CYIL Vol. 7, 2016

JOSEF MRÁZEK CYIL 7 ȍ2016Ȏ In connection with the problem of an armed intervention we may again pose various questions: Was the NATO action e.g. in Kosovo: 1) legal, 2) legitimate? May an unlawful (illegal) armed action (e.g. intervention) be legitimate? As a rule, the answer would be mostly positive. In Kosovo NATO decided to act without UNSC authorization. Is Kosovo now a precedent? Is an armed unilateral or even “collective” intervention in the case of a “humanitarian catastrophe” legal or only “justified” by “legitimate” reasons? When does an armed (humanitarian) intervention represent a breach of international law and when not? In 2003 the war in Iraq was launched by the US and a number of other states without any authorization of the UNSC. The political justification was the contention that Iraq possesses weapons of mass destruction in violation of the UNSC resolutions. These accusations were faulty. The reports of the UNMOVIC and the IAEA were ignored by the Bush administration. In 2003 Iraq was not capable of starting an attack on the US. In the contemporary world the US has an enormous and absolute military dominance and is ready and willing to use military force to enforce its interests. It seems that after the collapse of the Soviet Union and the end of the Cold War the security situation generally changed to worse. We are now facing a tendency to limit the restrictions on the use of force laid down in the UN Charter. Since the 1990’s there has been a tendency, mainly by the US and the NATO countries, to increasingly resort to armed force and to intervene in the “failed” or “rogue” states. Military interventions have been motivated mostly by humanitarian and security concerns (mainly to root out terrorism). There is still no clear legal basis for military interventions outside the authorization of the UNSC. The legal basis for military intervention without UNSC authorization (e.g. Kosovo, Iraq) remains highly controversial. Besides, many politicians (and international lawyers) prefer the use of power in foreign policy, stressing the priority of national and security interests. The legal status of military intervention poses a serious challenge to contemporary international law, and, as said by former Secretary-General Kofi Annan, it presents a “core challenge to the Security Council and the United Nations as a whole…” 31 The legal doctrine of humanitarian intervention, including the new concept of “responsibility to protect”, remains controversial despite strong efforts to legalize unilateral humanitarian interventions. We may often hear statements by the US President and other US officials that in international relations “all options are on the table,” which means that the US administration feels free to use force if necessary, irrespective of whether an armed or imminent attack occurs, even without authorization by the UNSC. Preemptive armed actions are considered to be permissible. 32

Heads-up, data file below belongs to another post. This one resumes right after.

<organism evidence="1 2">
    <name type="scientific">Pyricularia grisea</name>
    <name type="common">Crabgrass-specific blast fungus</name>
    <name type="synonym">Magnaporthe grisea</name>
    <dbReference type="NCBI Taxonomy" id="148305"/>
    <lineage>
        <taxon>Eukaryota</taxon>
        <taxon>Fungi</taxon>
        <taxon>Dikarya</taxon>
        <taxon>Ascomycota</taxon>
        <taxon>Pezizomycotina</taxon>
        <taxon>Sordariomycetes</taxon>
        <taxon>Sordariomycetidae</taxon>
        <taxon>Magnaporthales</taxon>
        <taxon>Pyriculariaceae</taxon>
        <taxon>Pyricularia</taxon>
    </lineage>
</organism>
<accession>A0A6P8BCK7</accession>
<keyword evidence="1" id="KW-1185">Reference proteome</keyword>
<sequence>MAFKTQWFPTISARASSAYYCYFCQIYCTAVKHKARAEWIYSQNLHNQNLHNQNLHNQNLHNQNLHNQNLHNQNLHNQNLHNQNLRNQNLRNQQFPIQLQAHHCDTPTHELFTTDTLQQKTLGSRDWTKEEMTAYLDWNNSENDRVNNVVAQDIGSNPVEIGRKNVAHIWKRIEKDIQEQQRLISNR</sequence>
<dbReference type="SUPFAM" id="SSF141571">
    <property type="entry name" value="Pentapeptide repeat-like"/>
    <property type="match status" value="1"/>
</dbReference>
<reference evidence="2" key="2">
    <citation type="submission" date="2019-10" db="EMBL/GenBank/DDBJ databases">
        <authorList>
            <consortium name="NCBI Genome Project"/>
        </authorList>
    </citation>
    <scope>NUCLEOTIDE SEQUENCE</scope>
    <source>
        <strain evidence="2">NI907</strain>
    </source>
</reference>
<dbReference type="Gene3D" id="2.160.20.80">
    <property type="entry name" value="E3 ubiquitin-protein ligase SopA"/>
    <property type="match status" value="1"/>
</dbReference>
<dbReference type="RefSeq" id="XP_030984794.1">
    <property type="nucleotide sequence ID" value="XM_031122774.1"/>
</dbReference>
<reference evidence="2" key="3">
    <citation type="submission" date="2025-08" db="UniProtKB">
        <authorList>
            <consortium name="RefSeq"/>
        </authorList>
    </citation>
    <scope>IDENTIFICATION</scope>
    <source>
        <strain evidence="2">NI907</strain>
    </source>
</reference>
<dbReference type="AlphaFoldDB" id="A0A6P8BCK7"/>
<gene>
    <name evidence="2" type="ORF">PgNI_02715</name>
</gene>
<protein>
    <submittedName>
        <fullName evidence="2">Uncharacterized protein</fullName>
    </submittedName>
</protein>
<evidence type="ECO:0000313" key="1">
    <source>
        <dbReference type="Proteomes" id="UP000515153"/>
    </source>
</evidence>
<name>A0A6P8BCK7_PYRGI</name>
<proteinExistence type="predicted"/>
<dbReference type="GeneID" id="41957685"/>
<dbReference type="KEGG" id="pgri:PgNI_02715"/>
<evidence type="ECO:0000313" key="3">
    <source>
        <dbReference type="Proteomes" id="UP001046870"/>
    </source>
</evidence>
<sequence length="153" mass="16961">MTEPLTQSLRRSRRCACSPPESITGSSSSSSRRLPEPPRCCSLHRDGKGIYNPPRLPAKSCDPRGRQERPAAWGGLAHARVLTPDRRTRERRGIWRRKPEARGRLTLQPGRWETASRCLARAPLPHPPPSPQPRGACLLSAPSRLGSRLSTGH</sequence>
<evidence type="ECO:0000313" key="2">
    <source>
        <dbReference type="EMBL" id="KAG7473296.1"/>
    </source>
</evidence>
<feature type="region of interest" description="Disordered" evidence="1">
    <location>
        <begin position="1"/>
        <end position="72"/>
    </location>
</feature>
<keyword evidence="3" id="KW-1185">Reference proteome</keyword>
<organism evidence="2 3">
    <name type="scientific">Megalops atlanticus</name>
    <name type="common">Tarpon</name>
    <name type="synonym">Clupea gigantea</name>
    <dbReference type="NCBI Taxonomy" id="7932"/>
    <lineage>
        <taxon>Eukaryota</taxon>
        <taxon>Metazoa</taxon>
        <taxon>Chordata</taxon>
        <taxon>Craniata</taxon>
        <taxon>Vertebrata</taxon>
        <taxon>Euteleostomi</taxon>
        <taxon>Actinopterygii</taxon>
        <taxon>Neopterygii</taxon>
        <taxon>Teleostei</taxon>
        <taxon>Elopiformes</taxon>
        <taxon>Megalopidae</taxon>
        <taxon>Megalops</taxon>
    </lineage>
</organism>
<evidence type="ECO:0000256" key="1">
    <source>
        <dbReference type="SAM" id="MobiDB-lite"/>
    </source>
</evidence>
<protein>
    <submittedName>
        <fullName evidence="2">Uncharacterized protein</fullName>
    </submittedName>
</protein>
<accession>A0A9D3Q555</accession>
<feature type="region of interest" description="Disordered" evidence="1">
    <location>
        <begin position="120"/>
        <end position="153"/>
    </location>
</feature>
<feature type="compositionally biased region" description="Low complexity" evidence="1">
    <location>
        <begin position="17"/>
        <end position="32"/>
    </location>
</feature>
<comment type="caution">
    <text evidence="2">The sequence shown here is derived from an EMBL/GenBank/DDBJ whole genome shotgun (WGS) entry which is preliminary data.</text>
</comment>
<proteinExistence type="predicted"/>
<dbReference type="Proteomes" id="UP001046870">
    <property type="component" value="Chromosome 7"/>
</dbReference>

31 See UN Press Release SG/SM/7136, Sept. 20, 1999 quoted in AJIL, 2006, No. 1, p. 107. 32 US Adoption of New Doctrine on Use of Force. AJIL . 2003, No. 1, p. 203-205.


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